Wu pushed some of the measures, split with Walsh on others
BOSTON MAYOR MARTY WALSH made a splash last week by announcing a bunch of new transportation initiatives, some of which were set in motion by the advocacy of Boston City Councilor Michelle Wu.
In a speech to the annual meeting of the Boston Municipal Research Bureau on Thursday, Walsh called for reducing the speed limit on neighborhood streets to 20 miles per hour, providing free T passes to every Boston student at public and private schools in grades 7 through 12, creating two new dedicated bus lane pilots, and testing a new pickup-dropoff spot for ride hailing apps such as Uber and Lyft at the intersection of Boylston and Kilmarnock Streets in the Fenway.
On the Codcast with Josh Fairchild and James Aloisi of TransitMatters, Chris Osgood, Walsh’s chief of streets, detailed the proposals and said a major goal of the city’s new transit team will be to accelerate these types of initiatives. The team currently has two members focused on planning and engineering, but Osgood said it will be expanded to six.
Osgood also outlined the mayor’s legislative goals – one bill allowing regional ballot tax initiatives to raise money for specific transportation projects and another bill placing higher assessments on ride-hailing apps such as Uber and Lyft, which Osgood indicated are taking over the streets of Boston.
“What we’re all struck by is just the volume of Uber and Lyft rides, and TNC rides in general,” Osgood said. “I think it was 35 million [rides] started in the city of Boston in 2017, which is about 96,000 a day – more passengers than take the Blue Line on an average weekday. It’s just a huge number of people who are taking Uber and Lyft, which underscores the role [ride hailing apps] play in the mobility options in this region.”
Wu’s name came up only once during the discussion of Walsh’s initiatives, but some of the transportation measures owe a lot of their momentum to the Boston city councilor.
The push for every student to receive a free T pass, for example, gained momentum when survey research conducted by Wu’s office found the existing pass program – which excludes students who live less than two miles from their school – is discriminatory.
“It essentially creates two classes of students,” the research report said. “One class of students is afforded not only more options to get to school, but also the ability to travel around the city for free during the school year. The other class of students may have to walk up to two miles to get to school and has to constantly consider public transit costs in all their activity choices.”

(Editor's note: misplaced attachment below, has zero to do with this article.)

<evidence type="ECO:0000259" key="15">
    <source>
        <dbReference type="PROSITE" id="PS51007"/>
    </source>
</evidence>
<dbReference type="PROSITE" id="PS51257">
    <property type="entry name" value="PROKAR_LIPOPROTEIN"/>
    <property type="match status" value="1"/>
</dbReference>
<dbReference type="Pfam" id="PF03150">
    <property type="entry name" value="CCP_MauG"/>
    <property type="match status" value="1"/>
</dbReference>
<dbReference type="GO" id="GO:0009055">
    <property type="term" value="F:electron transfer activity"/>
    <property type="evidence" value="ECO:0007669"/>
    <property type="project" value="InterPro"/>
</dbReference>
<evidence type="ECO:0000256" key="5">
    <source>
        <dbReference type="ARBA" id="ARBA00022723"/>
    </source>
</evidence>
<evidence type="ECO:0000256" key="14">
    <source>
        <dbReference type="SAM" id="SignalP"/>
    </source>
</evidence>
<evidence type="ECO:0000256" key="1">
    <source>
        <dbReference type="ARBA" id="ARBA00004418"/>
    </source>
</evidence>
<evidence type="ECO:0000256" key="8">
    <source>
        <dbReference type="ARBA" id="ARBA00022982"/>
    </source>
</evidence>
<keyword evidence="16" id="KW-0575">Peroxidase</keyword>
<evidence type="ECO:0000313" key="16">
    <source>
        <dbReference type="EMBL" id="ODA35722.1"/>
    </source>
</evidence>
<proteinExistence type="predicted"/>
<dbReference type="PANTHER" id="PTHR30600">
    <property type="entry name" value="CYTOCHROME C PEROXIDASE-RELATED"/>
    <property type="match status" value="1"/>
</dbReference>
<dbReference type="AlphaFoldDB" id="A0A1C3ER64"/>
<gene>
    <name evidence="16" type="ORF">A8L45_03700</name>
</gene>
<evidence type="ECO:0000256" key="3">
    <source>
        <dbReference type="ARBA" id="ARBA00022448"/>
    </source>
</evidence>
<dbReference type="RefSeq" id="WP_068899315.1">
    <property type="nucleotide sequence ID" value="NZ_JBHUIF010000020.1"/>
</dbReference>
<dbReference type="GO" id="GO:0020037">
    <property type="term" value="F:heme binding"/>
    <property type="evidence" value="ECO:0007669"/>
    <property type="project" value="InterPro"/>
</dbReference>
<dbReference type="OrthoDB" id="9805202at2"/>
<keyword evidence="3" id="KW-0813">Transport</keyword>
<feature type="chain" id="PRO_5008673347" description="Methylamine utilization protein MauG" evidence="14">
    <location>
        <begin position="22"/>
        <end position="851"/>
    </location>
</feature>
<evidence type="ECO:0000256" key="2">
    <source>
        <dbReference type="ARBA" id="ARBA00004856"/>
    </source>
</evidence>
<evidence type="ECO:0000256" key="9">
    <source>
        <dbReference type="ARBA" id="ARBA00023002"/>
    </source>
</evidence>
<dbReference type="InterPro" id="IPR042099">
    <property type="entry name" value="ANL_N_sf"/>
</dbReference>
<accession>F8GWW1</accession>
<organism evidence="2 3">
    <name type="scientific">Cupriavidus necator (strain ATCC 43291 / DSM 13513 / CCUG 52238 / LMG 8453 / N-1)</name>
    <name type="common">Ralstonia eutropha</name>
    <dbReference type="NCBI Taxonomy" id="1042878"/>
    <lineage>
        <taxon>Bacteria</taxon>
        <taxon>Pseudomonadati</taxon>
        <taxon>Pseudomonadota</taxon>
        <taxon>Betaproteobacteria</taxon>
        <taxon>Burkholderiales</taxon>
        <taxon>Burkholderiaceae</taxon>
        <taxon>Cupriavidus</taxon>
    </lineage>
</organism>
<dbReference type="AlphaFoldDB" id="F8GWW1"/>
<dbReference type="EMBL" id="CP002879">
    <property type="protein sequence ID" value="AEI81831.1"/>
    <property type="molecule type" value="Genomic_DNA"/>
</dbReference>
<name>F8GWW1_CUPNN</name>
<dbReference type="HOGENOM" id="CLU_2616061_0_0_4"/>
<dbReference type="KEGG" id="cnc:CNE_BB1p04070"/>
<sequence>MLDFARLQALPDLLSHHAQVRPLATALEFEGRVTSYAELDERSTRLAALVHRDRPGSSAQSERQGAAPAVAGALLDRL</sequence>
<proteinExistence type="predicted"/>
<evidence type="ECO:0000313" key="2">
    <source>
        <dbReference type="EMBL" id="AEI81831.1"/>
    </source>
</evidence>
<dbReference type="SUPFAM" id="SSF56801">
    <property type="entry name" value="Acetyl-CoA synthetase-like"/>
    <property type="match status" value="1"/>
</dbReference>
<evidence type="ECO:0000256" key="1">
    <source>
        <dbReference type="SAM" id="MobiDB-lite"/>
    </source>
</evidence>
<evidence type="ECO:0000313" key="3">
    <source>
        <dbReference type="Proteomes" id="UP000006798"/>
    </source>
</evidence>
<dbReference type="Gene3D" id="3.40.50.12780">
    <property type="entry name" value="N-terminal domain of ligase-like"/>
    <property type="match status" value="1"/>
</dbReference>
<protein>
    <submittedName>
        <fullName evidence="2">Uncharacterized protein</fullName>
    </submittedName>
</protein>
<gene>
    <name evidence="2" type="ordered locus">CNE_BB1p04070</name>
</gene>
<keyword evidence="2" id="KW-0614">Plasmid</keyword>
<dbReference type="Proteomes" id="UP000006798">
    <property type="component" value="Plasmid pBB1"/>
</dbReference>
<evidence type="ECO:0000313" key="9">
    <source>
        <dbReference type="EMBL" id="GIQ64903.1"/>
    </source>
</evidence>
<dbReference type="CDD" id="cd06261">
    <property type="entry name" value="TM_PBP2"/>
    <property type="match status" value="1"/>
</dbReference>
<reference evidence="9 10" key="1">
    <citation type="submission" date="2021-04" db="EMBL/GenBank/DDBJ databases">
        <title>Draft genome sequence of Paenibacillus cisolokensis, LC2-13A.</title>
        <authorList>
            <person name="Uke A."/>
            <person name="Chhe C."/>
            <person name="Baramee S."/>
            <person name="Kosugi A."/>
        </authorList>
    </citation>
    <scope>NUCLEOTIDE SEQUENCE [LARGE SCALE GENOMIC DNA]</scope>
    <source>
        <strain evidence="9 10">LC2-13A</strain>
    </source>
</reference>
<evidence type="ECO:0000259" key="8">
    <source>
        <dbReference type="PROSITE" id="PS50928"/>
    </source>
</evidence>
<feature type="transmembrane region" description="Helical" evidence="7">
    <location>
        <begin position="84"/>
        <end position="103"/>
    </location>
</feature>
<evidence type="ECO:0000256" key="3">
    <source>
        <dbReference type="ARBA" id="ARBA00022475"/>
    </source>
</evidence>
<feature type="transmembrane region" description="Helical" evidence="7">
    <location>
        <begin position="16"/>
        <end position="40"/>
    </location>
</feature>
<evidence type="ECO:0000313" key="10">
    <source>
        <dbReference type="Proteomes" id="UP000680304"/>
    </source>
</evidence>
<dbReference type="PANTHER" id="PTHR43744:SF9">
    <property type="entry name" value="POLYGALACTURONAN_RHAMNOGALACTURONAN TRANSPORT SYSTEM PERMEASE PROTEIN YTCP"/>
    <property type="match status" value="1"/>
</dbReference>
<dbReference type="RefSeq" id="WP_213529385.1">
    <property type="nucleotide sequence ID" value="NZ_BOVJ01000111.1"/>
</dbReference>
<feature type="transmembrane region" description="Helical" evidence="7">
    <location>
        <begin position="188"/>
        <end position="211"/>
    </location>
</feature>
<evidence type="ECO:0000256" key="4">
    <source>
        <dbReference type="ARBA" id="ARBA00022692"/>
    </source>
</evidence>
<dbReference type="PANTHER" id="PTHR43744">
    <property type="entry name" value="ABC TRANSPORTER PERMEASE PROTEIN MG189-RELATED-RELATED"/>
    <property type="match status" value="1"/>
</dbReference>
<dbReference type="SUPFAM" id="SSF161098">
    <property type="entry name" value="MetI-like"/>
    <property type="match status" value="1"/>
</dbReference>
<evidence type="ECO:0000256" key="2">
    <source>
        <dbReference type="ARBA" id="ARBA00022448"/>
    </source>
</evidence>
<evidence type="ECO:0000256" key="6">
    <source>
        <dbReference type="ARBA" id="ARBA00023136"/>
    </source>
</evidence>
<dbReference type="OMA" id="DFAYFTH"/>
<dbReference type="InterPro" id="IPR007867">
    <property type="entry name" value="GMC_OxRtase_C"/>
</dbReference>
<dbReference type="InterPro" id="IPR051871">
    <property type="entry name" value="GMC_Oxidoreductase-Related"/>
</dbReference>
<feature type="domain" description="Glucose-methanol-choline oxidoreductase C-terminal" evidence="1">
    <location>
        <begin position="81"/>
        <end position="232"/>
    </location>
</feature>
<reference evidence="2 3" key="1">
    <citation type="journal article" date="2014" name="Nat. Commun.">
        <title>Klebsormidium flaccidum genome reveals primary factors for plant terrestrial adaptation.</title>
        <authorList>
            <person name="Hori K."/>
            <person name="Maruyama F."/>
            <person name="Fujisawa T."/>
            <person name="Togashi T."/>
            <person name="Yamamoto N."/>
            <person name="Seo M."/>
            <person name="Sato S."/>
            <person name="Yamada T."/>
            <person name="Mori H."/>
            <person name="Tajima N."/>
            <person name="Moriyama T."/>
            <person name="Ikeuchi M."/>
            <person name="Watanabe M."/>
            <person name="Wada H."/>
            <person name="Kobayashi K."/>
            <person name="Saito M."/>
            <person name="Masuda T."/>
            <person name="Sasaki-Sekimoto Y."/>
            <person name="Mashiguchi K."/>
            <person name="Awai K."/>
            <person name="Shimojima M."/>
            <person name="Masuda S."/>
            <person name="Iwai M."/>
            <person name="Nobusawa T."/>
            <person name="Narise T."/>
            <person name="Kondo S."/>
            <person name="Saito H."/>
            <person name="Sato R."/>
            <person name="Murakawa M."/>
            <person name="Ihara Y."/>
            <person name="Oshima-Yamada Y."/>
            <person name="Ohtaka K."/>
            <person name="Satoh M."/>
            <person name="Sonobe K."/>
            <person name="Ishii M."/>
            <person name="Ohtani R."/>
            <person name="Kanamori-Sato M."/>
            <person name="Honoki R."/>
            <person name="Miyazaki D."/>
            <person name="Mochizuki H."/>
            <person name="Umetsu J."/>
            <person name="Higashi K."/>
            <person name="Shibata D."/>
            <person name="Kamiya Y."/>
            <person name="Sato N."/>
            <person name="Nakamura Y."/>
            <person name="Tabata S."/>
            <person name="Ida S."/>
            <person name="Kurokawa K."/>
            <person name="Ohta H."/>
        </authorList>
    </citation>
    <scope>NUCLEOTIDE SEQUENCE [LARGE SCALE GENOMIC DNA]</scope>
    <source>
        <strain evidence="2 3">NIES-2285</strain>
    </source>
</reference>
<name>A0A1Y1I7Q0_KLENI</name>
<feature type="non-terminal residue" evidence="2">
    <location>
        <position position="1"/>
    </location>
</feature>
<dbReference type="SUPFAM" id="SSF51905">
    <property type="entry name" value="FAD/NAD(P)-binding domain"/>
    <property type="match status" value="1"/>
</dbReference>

Dedicated bus lane pilots have become a high priority for the MBTA, and Wu has helped dramatize the need for them through personal advocacy on behalf of the only dedicated lane in operation now – running down Washington Street in Roslindale.
There are also areas where Wu and the mayor disagree. Wu favors charging for residential parking permits, but Walsh opposes that idea. Osgood said the mayor has focused on using parking meter rates and fines to influence the way people use city streets. “In some ways, those two levers are much closer to the way people use city streets than residential parking permits,” Osgood said.
Wu has also led the fight against the MBTA’s proposed 6.3 percent average fare hike, assembling a petition urging the transit agency to leave fares alone and to embrace congestion pricing and higher fees on ride-hailing apps, both of which have won some support on the MBTA’s Fiscal and Management Control Board. She has also come out in support of free fares for everyone.
Walsh, as Osgood points out, is worried about the decrease in ridership a fare increase might cause. “So part of what the mayor has been pushing is to make sure that the MBTA is showing, if there’s going to be an increase, tell us how you’re going to spend that revenue so we understand that we’re not simply getting fewer riders, we’re actually going to get better service,” he said. Osgood also said the mayor wants to see young and old riders shielded from any increases.
Osgood indicated the mayor was not ready to embrace congestion pricing, which would require legislative action. He said Walsh would prefer to focus on issues the city can control to improve traffic flow, such as parking fines and parking meter rates. He said the mayor also believes expanded commuter rail service will reduce congestion. “High quality all-day service – higher frequency service – on commuter rail is essential,” Osgood said.